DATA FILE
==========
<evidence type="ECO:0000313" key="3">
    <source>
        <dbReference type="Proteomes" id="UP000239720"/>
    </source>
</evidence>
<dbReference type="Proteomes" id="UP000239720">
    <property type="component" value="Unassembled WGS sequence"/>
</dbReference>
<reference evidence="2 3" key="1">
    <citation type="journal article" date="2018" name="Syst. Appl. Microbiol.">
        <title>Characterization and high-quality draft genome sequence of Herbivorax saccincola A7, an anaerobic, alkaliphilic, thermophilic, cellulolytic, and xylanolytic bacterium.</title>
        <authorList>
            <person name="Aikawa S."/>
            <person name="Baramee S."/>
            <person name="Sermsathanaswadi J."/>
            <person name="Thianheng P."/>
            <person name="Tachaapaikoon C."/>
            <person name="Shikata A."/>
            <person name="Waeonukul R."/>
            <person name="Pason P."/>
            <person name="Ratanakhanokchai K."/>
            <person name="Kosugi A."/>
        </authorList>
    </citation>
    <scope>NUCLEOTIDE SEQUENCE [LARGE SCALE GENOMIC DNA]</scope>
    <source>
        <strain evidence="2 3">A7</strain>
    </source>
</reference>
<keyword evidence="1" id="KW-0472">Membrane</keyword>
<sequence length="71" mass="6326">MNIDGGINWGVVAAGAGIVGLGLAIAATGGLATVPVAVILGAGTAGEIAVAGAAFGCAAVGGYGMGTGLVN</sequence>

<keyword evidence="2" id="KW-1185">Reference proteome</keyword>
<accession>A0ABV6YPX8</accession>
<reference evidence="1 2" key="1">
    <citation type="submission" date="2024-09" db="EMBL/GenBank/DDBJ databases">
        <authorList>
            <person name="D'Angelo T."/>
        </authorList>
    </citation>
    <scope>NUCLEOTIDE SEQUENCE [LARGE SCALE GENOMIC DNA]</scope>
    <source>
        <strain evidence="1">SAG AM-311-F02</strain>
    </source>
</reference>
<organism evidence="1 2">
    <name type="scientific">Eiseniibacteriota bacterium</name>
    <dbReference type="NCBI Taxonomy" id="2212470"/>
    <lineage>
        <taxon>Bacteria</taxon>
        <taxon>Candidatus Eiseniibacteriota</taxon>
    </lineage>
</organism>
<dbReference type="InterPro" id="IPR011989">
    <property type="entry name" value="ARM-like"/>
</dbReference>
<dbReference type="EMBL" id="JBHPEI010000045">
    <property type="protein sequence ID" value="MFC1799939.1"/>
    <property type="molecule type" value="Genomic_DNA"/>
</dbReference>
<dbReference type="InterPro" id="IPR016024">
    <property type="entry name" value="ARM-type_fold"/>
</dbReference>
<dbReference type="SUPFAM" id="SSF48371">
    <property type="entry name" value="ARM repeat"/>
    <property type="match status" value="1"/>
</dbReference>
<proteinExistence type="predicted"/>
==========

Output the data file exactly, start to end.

<evidence type="ECO:0000313" key="3">
    <source>
        <dbReference type="Proteomes" id="UP000239720"/>
    </source>
</evidence>
<dbReference type="Proteomes" id="UP000239720">
    <property type="component" value="Unassembled WGS sequence"/>
</dbReference>
<reference evidence="2 3" key="1">
    <citation type="journal article" date="2018" name="Syst. Appl. Microbiol.">
        <title>Characterization and high-quality draft genome sequence of Herbivorax saccincola A7, an anaerobic, alkaliphilic, thermophilic, cellulolytic, and xylanolytic bacterium.</title>
        <authorList>
            <person name="Aikawa S."/>
            <person name="Baramee S."/>
            <person name="Sermsathanaswadi J."/>
            <person name="Thianheng P."/>
            <person name="Tachaapaikoon C."/>
            <person name="Shikata A."/>
            <person name="Waeonukul R."/>
            <person name="Pason P."/>
            <person name="Ratanakhanokchai K."/>
            <person name="Kosugi A."/>
        </authorList>
    </citation>
    <scope>NUCLEOTIDE SEQUENCE [LARGE SCALE GENOMIC DNA]</scope>
    <source>
        <strain evidence="2 3">A7</strain>
    </source>
</reference>
<keyword evidence="1" id="KW-0472">Membrane</keyword>
<sequence length="71" mass="6326">MNIDGGINWGVVAAGAGIVGLGLAIAATGGLATVPVAVILGAGTAGEIAVAGAAFGCAAVGGYGMGTGLVN</sequence>

<keyword evidence="2" id="KW-1185">Reference proteome</keyword>
<accession>A0ABV6YPX8</accession>
<reference evidence="1 2" key="1">
    <citation type="submission" date="2024-09" db="EMBL/GenBank/DDBJ databases">
        <authorList>
            <person name="D'Angelo T."/>
        </authorList>
    </citation>
    <scope>NUCLEOTIDE SEQUENCE [LARGE SCALE GENOMIC DNA]</scope>
    <source>
        <strain evidence="1">SAG AM-311-F02</strain>
    </source>
</reference>
<organism evidence="1 2">
    <name type="scientific">Eiseniibacteriota bacterium</name>
    <dbReference type="NCBI Taxonomy" id="2212470"/>
    <lineage>
        <taxon>Bacteria</taxon>
        <taxon>Candidatus Eiseniibacteriota</taxon>
    </lineage>
</organism>
<dbReference type="InterPro" id="IPR011989">
    <property type="entry name" value="ARM-like"/>
</dbReference>
<dbReference type="EMBL" id="JBHPEI010000045">
    <property type="protein sequence ID" value="MFC1799939.1"/>
    <property type="molecule type" value="Genomic_DNA"/>
</dbReference>
<dbReference type="InterPro" id="IPR016024">
    <property type="entry name" value="ARM-type_fold"/>
</dbReference>
<dbReference type="SUPFAM" id="SSF48371">
    <property type="entry name" value="ARM repeat"/>
    <property type="match status" value="1"/>
</dbReference>
<proteinExistence type="predicted"/>